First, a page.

Tag Archives: Cornwall

‘Return to Looe’

“We haven’t been to Looe

for an absolute age,

we just keep looking wistfully

at the Looe and South East Cornwall page;

the pretty pictures of boats and gulls,

with their hungry looks and freshly-painted hulls;

the Banjo Pier, Looe Island dear –

we look out the window,

can Looe be ‘so’ near?”

There are Clouds

There are clouds hanging over

yon Caradon Hill;

like the clouds hanging over my head;

but the breeze will blow

and those clouds will go,

mine shall be with me ‘til I’m dead.

Dartmoor be in Devon

Dartmoor be in Devon,

Bodmin Moor in Cornwall,

Exmoor be in two places at one time,

Somerset ‘and’ Devon;

there are other moors,

further away from me,

but, apart from wiley, windy Ilkley Moor,

I don’t know where they be.

“Why Can’t I Be The Bard?”

I’m too young to be the Bard;

I’m too old to be the Bard;

have been barred from being the Bard –

‘I cannot be barred

from being the Bard!’ –

why is the achieving of Barddom so hard?

Would ‘me’



I’d make a great Bard;

and all of my Bardly words

would be Bardly Written,

and wouldn’t be too hard

to read;

with me you’d all be smitten,

I’d make a wonderful Bard,

a dutiful Bard,

really quite a beautiful Bard? – No, indeed.

I’d be a Bard the world could hear

and rejoice at all my spoutings;

I’d up the ante and top the crop,

outdoing other Bard’s pale outings;

I’d go down in history

as the No. 1 Bard,

with the mystery of my wizardry

at Barding…

it can’t be hard.

Can it?

Lock Down – a history.

LWG prompt for 05-05-2020

‘Lock Down – a history’

Lock Down is the expanse of land to the north just beyond the Cornish town of Lostwithiel. Ancient Lostwithiel with its things, and it’s other things, pride of that part of Cornwall where it was proud to be the largest town within miles of itself.

Lock Down, as it is now known, was once, and only once, known as Loch Doen by the Scottish couple who visited there once in the 1820s. But, as they were Scottish, and only visited the once, it is not true to say that Lock Down was called that by any substantial number of people, at any time.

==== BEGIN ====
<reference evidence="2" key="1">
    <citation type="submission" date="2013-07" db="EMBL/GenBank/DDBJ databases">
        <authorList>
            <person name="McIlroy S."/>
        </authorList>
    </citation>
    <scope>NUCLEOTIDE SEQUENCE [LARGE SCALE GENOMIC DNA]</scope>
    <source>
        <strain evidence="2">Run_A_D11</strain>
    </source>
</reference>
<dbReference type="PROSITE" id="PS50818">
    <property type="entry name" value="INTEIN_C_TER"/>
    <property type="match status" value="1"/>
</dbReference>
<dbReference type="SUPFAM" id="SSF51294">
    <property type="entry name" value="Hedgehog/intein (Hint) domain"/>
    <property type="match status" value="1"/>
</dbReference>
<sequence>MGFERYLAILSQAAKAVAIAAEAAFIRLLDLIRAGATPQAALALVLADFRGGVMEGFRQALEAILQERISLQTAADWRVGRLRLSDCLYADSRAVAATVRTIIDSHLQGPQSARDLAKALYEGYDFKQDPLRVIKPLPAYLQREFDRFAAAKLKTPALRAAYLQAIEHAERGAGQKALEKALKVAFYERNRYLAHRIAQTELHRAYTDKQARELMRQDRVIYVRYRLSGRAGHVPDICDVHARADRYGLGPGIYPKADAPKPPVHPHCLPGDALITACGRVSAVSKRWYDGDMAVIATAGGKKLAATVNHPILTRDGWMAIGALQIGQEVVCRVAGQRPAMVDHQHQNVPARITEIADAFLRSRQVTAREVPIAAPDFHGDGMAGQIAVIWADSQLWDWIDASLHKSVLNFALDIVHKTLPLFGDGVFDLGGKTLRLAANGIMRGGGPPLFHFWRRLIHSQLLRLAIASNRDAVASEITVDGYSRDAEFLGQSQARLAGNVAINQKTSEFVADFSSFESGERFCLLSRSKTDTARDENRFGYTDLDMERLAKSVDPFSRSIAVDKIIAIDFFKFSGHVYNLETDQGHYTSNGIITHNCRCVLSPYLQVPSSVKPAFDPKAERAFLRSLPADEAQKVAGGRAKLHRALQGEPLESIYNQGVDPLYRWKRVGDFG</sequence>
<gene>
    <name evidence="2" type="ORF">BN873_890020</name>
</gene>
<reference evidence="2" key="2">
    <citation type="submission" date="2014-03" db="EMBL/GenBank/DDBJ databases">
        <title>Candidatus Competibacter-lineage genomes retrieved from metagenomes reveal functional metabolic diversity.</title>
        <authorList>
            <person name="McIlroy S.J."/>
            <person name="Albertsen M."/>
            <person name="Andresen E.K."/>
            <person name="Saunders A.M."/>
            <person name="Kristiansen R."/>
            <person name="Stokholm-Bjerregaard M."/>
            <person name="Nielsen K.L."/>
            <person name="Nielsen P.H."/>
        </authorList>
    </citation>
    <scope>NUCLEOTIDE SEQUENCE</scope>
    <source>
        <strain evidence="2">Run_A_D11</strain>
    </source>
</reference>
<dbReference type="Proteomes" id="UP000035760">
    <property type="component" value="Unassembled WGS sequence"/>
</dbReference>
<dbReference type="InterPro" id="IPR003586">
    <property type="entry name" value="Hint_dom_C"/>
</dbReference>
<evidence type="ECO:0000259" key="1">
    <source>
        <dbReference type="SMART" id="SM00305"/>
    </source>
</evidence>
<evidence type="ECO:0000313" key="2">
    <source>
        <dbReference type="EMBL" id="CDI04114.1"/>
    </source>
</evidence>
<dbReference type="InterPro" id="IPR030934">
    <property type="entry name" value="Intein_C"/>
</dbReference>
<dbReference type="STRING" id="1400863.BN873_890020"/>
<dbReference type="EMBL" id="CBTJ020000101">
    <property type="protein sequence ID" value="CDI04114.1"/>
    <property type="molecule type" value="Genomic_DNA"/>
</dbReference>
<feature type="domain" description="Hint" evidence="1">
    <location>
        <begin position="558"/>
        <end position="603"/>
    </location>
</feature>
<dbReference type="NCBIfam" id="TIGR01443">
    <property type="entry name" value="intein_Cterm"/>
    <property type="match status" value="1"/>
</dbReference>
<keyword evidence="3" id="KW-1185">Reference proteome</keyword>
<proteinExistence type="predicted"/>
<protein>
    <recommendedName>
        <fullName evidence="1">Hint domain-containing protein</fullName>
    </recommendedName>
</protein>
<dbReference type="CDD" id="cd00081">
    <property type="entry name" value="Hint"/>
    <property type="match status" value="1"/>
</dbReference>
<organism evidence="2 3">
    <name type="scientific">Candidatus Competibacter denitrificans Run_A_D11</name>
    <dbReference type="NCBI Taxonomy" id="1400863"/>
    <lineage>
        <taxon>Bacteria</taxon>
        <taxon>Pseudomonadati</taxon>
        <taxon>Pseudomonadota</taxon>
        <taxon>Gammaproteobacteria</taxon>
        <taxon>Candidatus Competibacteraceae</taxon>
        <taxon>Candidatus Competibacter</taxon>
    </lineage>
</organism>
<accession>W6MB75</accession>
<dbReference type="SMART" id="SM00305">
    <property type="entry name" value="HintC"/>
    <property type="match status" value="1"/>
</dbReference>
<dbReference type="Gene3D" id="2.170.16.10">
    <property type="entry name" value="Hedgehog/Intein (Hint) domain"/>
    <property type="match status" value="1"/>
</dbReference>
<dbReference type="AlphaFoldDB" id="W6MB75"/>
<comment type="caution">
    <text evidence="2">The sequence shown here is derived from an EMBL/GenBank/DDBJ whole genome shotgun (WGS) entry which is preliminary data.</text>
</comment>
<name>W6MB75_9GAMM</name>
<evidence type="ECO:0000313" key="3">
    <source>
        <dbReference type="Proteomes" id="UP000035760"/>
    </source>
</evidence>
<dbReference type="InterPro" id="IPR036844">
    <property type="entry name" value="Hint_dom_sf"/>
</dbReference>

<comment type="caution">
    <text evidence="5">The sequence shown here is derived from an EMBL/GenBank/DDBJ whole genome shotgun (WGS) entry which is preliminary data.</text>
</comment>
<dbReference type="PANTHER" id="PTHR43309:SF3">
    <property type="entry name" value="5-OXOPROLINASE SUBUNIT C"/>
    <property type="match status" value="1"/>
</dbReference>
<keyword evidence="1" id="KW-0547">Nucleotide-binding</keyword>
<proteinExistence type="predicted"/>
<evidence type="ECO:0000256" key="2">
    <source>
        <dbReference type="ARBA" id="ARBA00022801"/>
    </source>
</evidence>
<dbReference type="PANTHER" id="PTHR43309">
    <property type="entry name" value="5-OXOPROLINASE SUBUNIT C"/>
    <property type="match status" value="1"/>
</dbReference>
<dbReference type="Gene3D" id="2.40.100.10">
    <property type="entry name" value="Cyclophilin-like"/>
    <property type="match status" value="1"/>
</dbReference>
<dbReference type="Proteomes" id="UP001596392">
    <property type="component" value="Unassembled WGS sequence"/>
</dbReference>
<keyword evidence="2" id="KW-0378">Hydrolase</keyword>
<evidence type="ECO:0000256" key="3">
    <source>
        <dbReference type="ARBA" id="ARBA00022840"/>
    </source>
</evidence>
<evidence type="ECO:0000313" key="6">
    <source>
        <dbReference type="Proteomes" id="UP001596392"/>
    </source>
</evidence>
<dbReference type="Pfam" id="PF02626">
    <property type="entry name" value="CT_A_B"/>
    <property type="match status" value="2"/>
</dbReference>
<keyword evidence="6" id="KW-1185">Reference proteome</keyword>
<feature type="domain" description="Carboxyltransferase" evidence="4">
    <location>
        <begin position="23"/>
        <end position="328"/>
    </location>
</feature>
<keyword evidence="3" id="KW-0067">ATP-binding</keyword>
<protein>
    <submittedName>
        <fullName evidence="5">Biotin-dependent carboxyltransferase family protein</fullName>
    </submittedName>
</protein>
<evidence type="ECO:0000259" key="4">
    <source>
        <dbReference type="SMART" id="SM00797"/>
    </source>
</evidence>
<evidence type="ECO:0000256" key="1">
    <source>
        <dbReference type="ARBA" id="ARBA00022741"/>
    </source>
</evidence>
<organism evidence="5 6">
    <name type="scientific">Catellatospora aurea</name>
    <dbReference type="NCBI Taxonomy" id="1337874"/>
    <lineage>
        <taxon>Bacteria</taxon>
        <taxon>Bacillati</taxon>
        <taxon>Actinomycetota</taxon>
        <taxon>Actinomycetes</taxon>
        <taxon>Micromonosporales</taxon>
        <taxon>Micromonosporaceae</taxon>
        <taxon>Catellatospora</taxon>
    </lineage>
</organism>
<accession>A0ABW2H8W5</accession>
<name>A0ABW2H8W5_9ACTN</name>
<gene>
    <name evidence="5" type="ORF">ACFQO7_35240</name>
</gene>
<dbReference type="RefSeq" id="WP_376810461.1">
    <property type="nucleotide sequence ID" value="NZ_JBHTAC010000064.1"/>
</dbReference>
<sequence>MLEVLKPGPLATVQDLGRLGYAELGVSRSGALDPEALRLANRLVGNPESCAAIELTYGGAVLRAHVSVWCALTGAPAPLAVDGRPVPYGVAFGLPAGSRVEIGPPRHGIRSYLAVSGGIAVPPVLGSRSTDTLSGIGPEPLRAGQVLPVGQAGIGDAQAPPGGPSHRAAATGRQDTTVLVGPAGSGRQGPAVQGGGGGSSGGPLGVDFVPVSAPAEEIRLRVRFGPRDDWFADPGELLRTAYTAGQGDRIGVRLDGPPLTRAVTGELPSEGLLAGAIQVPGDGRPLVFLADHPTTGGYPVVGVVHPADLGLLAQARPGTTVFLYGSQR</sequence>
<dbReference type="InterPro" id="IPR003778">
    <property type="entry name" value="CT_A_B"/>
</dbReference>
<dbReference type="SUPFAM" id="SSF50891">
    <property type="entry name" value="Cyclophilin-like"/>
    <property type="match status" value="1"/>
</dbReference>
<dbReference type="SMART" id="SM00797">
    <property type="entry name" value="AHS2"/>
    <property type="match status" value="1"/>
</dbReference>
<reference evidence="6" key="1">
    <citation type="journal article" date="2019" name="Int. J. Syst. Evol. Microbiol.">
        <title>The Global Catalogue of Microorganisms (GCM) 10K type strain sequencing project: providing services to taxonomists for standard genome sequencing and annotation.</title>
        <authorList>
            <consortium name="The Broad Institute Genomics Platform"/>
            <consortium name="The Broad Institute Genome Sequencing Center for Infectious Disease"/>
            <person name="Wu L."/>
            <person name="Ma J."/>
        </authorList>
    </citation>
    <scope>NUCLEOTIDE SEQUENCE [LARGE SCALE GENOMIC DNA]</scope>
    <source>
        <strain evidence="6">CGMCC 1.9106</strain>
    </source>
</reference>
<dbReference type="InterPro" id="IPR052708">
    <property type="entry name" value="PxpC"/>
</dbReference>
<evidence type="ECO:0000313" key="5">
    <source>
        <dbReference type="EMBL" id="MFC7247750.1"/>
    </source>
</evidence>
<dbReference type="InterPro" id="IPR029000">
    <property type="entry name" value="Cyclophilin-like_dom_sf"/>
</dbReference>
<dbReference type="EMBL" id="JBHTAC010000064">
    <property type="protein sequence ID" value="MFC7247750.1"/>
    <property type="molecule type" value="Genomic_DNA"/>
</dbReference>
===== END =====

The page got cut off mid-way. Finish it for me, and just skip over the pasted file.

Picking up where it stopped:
To be truthful, Lock Down was probably named after it being a down, and the Lock family being the owners from about 1535 to 1732 – late afternoon to round about tea-time, you could say.

One of the most amazing features of Lock Down is it’s Prehistoric and, almost certainly, Stone Age Triangular Henge, that is situated directly to the North West of Restormel Castle by about three furlongs – which is nearly half a mile. Who’s to say that this isn’t the only example of a 180 degree temple this side of Tripoli – I know I can’t.

Apart from its Henge, Lock Down also has a number of standing, leaning, or fallen over stones dating back to pre-knowledge-of-exactly-when-times. These menhir-type stones are mainly to be found loitering around in groups of twos or threes – the police are currently keeping an eye on them – sometimes two.

No discernible farming has taken place upon the Lock Down landscape, although a Portrait view does show that there may have been strip farming at certain times, until that naughty, naughty custom was put a stop to by a particular astute warden of the Maze – as he was called. His name has gone down in local history along with the phrases ‘spoilsport’ and ‘jobsworth’.

Lock Down, even to this very blustery day, has a mystery and a history that any other imaginary place would be jolly proud of.

The End

In Cornwall…

In Cornwall…

At half-past-two

the sky is blue

there’s not a cloud to see;

by half-past three

it rains on me,

and it also rains on you.

Which is the sort

of thing we get…

in Cornwall.

We go for a drive

down narrow lanes,

in our shiny motor car,

but the lane is only


wider than we are;

and then we have to factor

in the meeting of a tractor,

and reversing is all we seem to do,

Which is just the sort

of thing we get…

in Cornwall.

But, we love living here…

in Cornwall.

In Cornwall

we spend our nights and days,

for Cornwall

has its own special ways,

forever want to stay…

in Cornwall.

A Roof With A View

I’m still not one hundred percent sure

that when you’re sat upon our roof

that you will be able to see

the Cheesewring –

I seek proof,

and, yet, I have to face the truth,

that I will only know

when upon my roof I go.

I am certain, though,

that I


see the Cheesewring,

as I have seen my roof from the road,

and turned around,

and found

the Cheesewring in my sight –

I shall be proven right…

… but, I will still have to visit the roof

to get that absolute proof.

‘As I was going to Pensilva’

As I was going to Pensilva…

I thought I would give poetry a miss for the day;

for what could I find to rhyme with Pensilva?

Liskeard is easy, so they say;

but, being a poet –

and, don’t I know it –

you have to search for the rhyme –

or hope nobody notices

of the few who will read this today.

As I was going to Liskeard

As I was going to Liskeard

I met a man with half a yard,

eighteen inches, or so I’m told,

In measurement Imperial

(which is very old),

and every inch had quarters four,

or was divided into pieces eight –

so how many bars are there

upon a five-bar gate?

As I was going to St. Ive (rhymes with ‘leave’)

As I was going to St. Ive,

I met a man who had to leave,

he said his time was up, and so,

he had nothing left to do, but go.

I asked him ‘where’ he was going to;

he said, ‘What’s it go to do with you?’

I thought a while, and then replied,

‘I’ll meet you on the other side.’

‘The other side of ‘what’? he asked,

And there we stood,

ten feet apart,

and strangely masked;

thinking about what might have passed.